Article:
Lansium domesticum, also known as langsat, buahluku or lanzones, is a species of tree in the Mahogany family and is native to Southeast Asia.
The fruit can be elliptical, oval, or round, measuring 2 to 7 centimetres (0.79 to 2.76 in) by 1.5 to 5 centimetres (0.59 to 1.97 in) in size. Fruits look much like small potatoes and are borne in clusters similar to grapes.
They can be quite sour when unripe, but are perfectly sweet when ripe with a taste similar to a bittersweet grapefruit. Langsat is traditionally used to treat a variety of diseases. The fruit is rich in Vitamin C and Thiamin.
It contains riboflavin which can counter migraine and niacin which reduced “bad” cholesterol (LDL) and increased the “good” cholesterol (HDL) in the blood. It contains the mineral nutrients calcium, iron and phosphorous.
The peel of the langsat is easily removed and the flesh is commonly eaten out-of-hand or served as dessert, and may be cooked in various ways.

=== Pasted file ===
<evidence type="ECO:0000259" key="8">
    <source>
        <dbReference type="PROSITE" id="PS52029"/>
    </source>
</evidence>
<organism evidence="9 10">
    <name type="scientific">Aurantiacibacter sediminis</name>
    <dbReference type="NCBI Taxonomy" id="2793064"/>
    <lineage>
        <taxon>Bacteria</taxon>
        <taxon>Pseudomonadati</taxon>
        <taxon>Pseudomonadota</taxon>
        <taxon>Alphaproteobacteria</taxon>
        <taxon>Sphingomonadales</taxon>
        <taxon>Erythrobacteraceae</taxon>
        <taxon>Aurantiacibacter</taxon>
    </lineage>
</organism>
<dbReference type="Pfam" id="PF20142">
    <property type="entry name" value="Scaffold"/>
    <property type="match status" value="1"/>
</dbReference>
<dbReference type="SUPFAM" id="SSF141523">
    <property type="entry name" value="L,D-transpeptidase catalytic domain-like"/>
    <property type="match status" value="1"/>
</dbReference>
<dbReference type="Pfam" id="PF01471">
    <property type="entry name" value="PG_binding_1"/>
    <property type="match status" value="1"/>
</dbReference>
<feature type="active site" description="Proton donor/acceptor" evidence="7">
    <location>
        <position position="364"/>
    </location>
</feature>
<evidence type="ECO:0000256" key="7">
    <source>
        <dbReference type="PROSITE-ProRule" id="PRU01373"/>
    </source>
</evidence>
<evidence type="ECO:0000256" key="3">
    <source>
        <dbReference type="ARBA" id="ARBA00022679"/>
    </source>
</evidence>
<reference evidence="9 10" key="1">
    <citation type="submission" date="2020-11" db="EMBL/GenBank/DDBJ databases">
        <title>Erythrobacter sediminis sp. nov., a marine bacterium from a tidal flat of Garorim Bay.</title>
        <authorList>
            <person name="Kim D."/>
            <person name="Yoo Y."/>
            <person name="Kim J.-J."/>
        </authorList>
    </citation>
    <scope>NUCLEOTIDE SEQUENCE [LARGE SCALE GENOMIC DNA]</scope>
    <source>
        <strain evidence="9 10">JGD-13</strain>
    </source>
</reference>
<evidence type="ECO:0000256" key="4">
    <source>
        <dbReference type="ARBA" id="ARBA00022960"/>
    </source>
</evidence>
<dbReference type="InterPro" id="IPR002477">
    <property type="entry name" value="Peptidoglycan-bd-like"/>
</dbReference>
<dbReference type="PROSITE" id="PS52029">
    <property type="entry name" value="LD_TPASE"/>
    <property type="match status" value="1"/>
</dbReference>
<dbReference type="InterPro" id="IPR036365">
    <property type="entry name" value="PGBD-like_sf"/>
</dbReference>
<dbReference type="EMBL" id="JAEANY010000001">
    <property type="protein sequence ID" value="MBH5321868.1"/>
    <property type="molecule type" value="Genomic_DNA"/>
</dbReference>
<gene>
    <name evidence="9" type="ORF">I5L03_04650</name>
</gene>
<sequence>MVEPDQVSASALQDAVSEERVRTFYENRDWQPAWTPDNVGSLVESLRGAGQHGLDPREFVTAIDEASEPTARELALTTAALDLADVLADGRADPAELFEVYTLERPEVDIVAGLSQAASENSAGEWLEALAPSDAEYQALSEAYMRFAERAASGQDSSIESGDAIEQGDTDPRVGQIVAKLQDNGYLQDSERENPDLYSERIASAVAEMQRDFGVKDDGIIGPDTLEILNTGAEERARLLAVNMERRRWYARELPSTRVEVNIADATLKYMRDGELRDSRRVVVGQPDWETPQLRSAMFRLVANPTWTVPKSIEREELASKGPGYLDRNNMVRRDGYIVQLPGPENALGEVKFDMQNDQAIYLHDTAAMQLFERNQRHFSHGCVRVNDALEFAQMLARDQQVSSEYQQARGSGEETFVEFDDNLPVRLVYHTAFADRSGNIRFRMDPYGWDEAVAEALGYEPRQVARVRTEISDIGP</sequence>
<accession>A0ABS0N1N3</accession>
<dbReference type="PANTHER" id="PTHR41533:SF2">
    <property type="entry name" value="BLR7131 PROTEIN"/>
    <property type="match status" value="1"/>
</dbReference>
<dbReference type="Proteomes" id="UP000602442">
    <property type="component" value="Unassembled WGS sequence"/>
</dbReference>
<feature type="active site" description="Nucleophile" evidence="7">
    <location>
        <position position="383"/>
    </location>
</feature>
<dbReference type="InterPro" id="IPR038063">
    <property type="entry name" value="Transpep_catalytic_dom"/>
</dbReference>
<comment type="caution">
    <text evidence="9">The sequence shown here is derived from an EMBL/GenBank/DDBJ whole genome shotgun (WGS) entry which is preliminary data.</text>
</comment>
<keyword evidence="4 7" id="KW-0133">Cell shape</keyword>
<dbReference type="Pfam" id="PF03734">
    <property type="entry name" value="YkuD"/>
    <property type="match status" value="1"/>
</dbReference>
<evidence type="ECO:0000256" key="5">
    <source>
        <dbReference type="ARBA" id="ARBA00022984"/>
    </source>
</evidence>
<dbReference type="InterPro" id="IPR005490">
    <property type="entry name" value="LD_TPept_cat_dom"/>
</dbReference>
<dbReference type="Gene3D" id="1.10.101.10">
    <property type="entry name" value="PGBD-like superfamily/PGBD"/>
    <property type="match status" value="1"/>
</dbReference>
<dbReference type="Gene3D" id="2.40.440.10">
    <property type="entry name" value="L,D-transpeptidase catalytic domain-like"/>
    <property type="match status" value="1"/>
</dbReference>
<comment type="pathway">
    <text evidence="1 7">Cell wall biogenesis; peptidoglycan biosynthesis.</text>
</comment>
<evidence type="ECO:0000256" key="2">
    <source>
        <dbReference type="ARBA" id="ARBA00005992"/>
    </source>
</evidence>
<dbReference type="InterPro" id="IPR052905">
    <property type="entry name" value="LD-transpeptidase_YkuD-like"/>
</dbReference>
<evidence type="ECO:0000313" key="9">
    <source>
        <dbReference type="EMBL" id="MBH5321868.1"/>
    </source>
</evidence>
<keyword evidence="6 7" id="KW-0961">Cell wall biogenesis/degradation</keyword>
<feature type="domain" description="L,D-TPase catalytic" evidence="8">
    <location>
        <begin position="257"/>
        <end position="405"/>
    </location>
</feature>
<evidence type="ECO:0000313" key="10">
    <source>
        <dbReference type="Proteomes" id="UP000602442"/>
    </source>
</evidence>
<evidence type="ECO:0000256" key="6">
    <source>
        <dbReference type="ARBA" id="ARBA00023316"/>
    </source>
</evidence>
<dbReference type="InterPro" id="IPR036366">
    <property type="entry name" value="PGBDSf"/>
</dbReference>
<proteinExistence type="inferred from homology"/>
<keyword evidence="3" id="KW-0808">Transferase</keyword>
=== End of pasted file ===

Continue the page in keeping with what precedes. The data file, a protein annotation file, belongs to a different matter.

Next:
An astringent bark decoction is taken as a treatment for dysentery and malaria it is also used to treat intestinal parasites and diarrhoea. Powdered seeds are used to reduce fever.
Leaves may be combined with the bark in preparing the decoction. The leaf juice is used as eye-drops to dispel inflammation.
The sturdy wood is also used for house posts, tool handles and furniture. The dried peels are burned to drive the mosquitoes away.
Langsat contain riboflavin and thiamine, vitamin B-2 and B-1 respectively. Riboflavin also supports body growth and red blood cell production. Additionally, riboflavin helps your body to release energy from carbohydrates.
Your body uses thiamine to break down sugars. Additionally, thiamine can help to treat several nerve and heart conditions.